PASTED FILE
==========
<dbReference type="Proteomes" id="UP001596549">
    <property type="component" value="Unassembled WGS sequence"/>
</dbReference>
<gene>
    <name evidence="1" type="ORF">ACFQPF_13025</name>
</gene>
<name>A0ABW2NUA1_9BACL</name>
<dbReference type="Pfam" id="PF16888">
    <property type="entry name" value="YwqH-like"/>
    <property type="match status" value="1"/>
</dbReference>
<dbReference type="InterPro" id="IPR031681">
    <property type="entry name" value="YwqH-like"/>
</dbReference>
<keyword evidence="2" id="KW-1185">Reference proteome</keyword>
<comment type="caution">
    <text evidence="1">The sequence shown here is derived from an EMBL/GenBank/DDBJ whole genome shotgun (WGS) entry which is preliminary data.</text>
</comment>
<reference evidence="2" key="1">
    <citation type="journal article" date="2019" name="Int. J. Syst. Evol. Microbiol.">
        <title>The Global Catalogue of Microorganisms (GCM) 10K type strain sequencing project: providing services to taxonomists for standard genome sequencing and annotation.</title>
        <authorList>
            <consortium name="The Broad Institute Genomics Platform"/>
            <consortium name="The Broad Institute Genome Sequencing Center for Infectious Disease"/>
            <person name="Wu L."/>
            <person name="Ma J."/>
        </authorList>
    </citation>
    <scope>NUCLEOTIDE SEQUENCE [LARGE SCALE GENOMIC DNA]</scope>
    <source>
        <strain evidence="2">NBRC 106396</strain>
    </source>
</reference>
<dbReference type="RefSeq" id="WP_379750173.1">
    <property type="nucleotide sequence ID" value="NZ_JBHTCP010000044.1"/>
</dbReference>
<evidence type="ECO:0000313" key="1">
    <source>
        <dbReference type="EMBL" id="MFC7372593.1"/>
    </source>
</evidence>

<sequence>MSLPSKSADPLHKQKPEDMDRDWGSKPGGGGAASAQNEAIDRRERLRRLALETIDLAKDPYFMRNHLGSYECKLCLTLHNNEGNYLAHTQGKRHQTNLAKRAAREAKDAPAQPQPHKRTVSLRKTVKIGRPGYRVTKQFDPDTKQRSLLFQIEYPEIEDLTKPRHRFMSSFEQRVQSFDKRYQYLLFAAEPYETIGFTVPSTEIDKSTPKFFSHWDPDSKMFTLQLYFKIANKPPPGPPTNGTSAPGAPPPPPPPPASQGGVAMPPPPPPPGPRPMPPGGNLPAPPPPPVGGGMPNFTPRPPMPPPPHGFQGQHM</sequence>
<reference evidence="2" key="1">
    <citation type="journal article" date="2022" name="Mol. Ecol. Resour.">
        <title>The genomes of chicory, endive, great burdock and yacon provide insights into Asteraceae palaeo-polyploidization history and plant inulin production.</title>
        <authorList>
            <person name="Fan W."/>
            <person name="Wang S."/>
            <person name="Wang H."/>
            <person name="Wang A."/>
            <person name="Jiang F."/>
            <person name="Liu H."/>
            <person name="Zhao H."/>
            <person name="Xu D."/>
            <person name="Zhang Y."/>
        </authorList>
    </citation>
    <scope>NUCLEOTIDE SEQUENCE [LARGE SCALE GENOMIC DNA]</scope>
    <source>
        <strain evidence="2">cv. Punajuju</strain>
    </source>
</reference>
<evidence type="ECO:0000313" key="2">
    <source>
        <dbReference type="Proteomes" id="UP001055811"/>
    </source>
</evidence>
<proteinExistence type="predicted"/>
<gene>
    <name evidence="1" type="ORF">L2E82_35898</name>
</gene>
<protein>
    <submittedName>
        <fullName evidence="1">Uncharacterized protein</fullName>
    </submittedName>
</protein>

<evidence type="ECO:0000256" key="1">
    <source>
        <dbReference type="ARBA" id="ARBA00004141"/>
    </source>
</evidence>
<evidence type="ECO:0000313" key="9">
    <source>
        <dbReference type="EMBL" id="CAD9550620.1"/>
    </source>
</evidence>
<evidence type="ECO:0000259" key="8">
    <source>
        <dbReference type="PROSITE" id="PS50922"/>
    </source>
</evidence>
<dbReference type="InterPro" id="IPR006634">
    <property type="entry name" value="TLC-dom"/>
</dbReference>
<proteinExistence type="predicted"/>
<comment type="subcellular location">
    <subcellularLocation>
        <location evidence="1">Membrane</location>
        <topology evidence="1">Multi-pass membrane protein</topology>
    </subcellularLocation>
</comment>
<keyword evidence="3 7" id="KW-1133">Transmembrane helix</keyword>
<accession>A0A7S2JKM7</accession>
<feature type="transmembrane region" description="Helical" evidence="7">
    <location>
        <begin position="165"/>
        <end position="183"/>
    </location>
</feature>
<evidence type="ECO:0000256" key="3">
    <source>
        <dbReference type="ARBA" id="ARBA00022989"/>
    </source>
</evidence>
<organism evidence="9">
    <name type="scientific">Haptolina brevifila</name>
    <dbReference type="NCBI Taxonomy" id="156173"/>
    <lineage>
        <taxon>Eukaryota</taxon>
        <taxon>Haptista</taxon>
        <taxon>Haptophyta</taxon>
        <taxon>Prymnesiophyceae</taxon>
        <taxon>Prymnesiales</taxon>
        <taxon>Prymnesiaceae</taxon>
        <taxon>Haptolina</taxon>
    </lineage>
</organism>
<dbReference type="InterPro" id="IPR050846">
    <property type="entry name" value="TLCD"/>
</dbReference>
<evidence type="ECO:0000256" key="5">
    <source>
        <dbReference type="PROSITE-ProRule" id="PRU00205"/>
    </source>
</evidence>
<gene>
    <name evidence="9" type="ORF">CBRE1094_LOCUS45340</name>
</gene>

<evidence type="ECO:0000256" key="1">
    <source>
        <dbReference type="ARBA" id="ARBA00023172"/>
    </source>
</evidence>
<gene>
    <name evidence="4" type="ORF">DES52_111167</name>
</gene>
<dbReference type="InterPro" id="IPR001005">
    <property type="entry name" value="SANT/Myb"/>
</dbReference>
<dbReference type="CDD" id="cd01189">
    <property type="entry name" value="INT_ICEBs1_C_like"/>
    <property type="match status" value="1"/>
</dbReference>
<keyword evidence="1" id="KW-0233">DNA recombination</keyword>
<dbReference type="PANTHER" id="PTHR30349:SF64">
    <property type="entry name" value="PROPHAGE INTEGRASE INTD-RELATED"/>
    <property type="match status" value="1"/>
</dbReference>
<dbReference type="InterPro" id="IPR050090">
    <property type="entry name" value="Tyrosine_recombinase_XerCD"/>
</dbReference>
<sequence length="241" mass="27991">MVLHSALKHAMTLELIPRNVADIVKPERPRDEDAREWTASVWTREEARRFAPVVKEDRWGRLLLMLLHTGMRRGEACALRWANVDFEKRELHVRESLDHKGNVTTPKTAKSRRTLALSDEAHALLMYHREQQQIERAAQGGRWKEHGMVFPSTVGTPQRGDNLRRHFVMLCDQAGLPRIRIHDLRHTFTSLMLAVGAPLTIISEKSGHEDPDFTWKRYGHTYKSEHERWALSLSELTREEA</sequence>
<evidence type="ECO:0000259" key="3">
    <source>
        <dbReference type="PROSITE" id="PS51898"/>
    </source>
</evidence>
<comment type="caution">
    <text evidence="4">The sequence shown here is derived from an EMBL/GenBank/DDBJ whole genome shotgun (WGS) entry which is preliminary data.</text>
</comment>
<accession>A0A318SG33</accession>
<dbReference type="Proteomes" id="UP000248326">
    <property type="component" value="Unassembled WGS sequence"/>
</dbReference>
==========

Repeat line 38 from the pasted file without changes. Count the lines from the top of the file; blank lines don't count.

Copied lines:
    <source>